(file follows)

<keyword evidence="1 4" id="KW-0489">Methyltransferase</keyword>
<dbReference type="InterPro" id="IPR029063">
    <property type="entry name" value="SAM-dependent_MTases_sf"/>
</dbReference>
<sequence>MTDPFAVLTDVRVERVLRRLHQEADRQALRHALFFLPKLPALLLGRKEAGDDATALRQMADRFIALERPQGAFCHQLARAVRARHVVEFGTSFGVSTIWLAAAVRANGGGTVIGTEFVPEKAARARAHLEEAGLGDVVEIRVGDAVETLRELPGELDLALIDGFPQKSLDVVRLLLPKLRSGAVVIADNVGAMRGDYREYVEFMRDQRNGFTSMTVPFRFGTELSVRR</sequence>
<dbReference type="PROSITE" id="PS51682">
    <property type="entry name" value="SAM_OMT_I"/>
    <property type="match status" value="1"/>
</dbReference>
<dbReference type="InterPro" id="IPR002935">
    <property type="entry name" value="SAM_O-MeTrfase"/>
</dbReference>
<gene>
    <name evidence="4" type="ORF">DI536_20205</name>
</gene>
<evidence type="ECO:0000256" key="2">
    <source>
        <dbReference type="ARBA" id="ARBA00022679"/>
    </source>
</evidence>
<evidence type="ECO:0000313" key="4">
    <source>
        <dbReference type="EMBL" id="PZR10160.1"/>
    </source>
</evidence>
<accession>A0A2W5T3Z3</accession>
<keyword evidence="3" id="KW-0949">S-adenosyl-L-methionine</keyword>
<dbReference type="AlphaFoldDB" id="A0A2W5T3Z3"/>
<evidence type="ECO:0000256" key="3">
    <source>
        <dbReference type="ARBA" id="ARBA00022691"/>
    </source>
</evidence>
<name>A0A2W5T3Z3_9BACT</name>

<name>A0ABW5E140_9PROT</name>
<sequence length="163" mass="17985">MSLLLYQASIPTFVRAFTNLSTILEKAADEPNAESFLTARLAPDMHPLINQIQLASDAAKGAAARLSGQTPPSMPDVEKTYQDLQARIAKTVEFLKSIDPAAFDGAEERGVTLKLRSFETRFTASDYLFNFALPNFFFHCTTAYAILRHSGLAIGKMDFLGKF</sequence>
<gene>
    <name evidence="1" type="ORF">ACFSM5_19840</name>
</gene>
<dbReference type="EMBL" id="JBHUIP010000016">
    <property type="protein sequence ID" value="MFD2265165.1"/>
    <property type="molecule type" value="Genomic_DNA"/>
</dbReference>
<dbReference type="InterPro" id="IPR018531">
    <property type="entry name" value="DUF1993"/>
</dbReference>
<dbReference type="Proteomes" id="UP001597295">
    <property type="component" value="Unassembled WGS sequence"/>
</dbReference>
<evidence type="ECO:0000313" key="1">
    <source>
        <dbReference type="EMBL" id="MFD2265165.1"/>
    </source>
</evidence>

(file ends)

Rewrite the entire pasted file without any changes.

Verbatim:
<keyword evidence="1 4" id="KW-0489">Methyltransferase</keyword>
<dbReference type="InterPro" id="IPR029063">
    <property type="entry name" value="SAM-dependent_MTases_sf"/>
</dbReference>
<sequence>MTDPFAVLTDVRVERVLRRLHQEADRQALRHALFFLPKLPALLLGRKEAGDDATALRQMADRFIALERPQGAFCHQLARAVRARHVVEFGTSFGVSTIWLAAAVRANGGGTVIGTEFVPEKAARARAHLEEAGLGDVVEIRVGDAVETLRELPGELDLALIDGFPQKSLDVVRLLLPKLRSGAVVIADNVGAMRGDYREYVEFMRDQRNGFTSMTVPFRFGTELSVRR</sequence>
<dbReference type="PROSITE" id="PS51682">
    <property type="entry name" value="SAM_OMT_I"/>
    <property type="match status" value="1"/>
</dbReference>
<dbReference type="InterPro" id="IPR002935">
    <property type="entry name" value="SAM_O-MeTrfase"/>
</dbReference>
<gene>
    <name evidence="4" type="ORF">DI536_20205</name>
</gene>
<evidence type="ECO:0000256" key="2">
    <source>
        <dbReference type="ARBA" id="ARBA00022679"/>
    </source>
</evidence>
<evidence type="ECO:0000313" key="4">
    <source>
        <dbReference type="EMBL" id="PZR10160.1"/>
    </source>
</evidence>
<accession>A0A2W5T3Z3</accession>
<keyword evidence="3" id="KW-0949">S-adenosyl-L-methionine</keyword>
<dbReference type="AlphaFoldDB" id="A0A2W5T3Z3"/>
<evidence type="ECO:0000256" key="3">
    <source>
        <dbReference type="ARBA" id="ARBA00022691"/>
    </source>
</evidence>
<name>A0A2W5T3Z3_9BACT</name>

<name>A0ABW5E140_9PROT</name>
<sequence length="163" mass="17985">MSLLLYQASIPTFVRAFTNLSTILEKAADEPNAESFLTARLAPDMHPLINQIQLASDAAKGAAARLSGQTPPSMPDVEKTYQDLQARIAKTVEFLKSIDPAAFDGAEERGVTLKLRSFETRFTASDYLFNFALPNFFFHCTTAYAILRHSGLAIGKMDFLGKF</sequence>
<gene>
    <name evidence="1" type="ORF">ACFSM5_19840</name>
</gene>
<dbReference type="EMBL" id="JBHUIP010000016">
    <property type="protein sequence ID" value="MFD2265165.1"/>
    <property type="molecule type" value="Genomic_DNA"/>
</dbReference>
<dbReference type="InterPro" id="IPR018531">
    <property type="entry name" value="DUF1993"/>
</dbReference>
<dbReference type="Proteomes" id="UP001597295">
    <property type="component" value="Unassembled WGS sequence"/>
</dbReference>
<evidence type="ECO:0000313" key="1">
    <source>
        <dbReference type="EMBL" id="MFD2265165.1"/>
    </source>
</evidence>